Sculptural ceramicist uses hands-on approach to explore the human experience


Easton Thompson

Undergraduate senior Angela Rangel, president of the Ceramics Guild at WSU, cleans up edges on a large sculpture piece in her studio.

Senior Angela Rangel can often be found firing up the kiln late into the night.

Rangel is a sculptural ceramacist whose work is based on human experience — both the good and the bad, she said.

“It’s about how us as humans are resilient and overcome adverse obstacles,” Rangel said.

This theme manifests in her work in interesting ways.

“A lot of the surfaces are deteriorated, weathered, and aged looking”. Rangel explained. “I will use different glazes to represent worn surfaces.”

Rangel mixes and tests her own glazes before using them. She also makes her own clay and uses the manual kiln to fire her pieces.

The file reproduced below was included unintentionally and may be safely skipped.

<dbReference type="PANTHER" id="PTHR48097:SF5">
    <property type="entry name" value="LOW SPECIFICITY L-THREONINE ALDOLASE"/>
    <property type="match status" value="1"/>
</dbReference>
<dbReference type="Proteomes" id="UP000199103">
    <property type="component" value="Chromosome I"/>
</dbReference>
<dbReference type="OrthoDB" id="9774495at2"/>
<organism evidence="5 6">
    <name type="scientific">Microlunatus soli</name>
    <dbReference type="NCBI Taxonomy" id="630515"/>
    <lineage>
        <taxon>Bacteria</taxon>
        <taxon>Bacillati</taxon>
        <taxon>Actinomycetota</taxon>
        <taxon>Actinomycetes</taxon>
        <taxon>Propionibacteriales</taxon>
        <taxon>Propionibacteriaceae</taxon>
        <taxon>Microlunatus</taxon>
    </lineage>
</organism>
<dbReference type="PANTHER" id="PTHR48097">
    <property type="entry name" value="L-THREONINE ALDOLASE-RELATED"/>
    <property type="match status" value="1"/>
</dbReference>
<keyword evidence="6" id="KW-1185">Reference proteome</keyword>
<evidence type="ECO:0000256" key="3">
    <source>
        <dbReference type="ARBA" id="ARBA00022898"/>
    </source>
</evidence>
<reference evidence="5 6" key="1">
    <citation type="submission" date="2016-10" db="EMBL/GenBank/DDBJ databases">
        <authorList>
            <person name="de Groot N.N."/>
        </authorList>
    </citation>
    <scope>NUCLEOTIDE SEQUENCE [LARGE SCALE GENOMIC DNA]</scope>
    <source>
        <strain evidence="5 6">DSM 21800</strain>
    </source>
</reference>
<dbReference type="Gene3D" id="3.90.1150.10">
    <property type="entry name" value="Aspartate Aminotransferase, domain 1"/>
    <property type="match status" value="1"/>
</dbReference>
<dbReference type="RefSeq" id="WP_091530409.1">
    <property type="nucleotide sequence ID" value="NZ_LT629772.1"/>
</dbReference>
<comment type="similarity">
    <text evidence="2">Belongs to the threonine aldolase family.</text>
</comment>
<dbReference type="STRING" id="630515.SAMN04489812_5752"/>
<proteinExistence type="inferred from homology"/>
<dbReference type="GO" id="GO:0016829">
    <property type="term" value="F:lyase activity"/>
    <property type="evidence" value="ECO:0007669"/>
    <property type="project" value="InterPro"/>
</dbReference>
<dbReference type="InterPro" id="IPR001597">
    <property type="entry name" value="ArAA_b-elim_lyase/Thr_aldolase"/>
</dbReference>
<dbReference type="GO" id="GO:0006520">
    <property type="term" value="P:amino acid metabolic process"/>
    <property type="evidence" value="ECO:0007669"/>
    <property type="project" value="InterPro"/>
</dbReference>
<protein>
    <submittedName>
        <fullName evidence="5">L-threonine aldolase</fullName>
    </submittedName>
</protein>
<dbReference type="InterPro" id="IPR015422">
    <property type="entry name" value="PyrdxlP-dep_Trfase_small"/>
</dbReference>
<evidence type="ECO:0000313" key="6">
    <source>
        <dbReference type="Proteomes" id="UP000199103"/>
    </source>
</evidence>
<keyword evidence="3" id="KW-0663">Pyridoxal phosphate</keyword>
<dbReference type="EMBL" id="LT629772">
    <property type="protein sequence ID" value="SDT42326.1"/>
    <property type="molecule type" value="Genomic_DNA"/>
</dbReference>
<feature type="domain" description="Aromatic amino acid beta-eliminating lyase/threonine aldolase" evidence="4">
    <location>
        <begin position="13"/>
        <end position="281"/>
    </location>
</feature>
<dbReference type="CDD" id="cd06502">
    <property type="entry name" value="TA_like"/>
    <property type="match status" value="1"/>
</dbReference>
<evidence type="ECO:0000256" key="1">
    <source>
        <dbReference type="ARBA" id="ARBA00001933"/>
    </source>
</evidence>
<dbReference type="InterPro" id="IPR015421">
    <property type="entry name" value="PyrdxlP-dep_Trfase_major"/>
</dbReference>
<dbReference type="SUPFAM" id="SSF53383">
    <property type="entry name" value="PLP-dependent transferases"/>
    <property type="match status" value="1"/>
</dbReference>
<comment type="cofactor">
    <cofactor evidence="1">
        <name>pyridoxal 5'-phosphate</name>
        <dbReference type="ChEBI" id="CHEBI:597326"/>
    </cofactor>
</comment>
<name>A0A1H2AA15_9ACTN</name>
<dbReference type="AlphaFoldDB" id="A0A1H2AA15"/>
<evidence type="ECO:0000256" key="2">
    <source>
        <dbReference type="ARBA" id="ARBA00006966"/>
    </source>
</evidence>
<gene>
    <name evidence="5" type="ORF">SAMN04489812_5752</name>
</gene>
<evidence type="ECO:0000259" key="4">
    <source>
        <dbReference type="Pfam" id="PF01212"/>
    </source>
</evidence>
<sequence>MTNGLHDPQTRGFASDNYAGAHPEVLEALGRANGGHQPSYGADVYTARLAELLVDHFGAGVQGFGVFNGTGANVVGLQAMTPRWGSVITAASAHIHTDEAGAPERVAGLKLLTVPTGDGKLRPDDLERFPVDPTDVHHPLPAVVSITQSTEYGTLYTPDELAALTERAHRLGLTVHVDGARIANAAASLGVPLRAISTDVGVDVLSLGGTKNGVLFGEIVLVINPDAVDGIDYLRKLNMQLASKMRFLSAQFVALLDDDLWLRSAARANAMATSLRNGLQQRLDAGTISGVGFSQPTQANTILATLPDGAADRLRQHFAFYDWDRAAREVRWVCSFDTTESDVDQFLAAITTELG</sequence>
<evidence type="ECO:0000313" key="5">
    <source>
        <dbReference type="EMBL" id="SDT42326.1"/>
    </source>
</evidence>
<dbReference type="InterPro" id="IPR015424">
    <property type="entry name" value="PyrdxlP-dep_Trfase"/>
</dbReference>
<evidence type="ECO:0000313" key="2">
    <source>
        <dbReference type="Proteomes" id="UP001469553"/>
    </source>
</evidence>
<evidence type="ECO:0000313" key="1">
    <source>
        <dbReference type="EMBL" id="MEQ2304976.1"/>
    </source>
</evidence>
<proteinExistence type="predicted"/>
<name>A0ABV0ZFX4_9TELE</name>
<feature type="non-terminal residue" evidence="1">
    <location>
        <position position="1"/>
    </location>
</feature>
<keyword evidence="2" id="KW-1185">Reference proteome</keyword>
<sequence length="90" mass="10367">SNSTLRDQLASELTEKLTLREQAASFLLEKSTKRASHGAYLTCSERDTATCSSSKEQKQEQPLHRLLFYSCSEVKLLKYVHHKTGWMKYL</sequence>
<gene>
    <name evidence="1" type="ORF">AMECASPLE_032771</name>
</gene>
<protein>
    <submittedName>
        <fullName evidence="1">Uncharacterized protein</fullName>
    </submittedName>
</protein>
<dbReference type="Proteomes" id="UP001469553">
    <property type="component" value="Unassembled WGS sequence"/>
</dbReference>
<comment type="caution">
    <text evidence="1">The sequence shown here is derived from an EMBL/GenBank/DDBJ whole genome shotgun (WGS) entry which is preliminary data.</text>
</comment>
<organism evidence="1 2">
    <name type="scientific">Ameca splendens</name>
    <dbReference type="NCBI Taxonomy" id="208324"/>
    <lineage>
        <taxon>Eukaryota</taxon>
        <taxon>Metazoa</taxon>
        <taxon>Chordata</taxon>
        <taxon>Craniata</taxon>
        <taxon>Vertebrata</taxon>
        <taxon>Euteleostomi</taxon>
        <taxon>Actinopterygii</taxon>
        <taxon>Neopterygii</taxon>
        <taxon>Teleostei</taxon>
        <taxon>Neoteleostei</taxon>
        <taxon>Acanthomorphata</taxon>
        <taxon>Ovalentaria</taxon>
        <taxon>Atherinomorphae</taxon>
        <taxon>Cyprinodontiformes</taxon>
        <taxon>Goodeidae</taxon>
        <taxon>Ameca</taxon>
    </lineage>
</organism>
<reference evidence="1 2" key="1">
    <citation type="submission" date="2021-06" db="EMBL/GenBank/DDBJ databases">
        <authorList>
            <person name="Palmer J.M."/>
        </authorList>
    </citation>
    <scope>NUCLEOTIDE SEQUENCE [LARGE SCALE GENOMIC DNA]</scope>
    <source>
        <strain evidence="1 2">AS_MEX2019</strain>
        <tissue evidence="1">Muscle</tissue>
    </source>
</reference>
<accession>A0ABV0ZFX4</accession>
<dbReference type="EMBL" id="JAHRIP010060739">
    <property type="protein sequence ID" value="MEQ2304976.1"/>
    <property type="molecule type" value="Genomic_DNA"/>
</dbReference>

She uses hand building as her primary sculpting method — pinching, coiling, slab building, and using an extruder. Various printmaking techniques provide different textures in her pieces.

Rangel said she was drawn to ceramics because there’s always something new to learn.

“You will never stop learning,” Rangel said. “There are so many different things you can mess up. It forces you to always be learning”.

As president of the WSU Ceramics Guild, Rangel handles day-to-day activities and coordinates sales and the organization’s annual fundraiser — Empty Bowls. Empty Bowls, held in collaboration with the Ullrich Museum of Art and the Kansas Food Bank every fall, is an effort to combat hunger in the community.

Money raised from Empty Bowls is donated to the Kansas Food Bank. Last year, the event raised more than $50,000.

Rangel said she hopes to hold a solo show for her senior project in late April or early May, along with showing a few pieces in a group exhibition.

After she graduates in May, Rangel will be spending her summer at Northern Clay Center in Minneapolis, where she will teach children’s clay camps.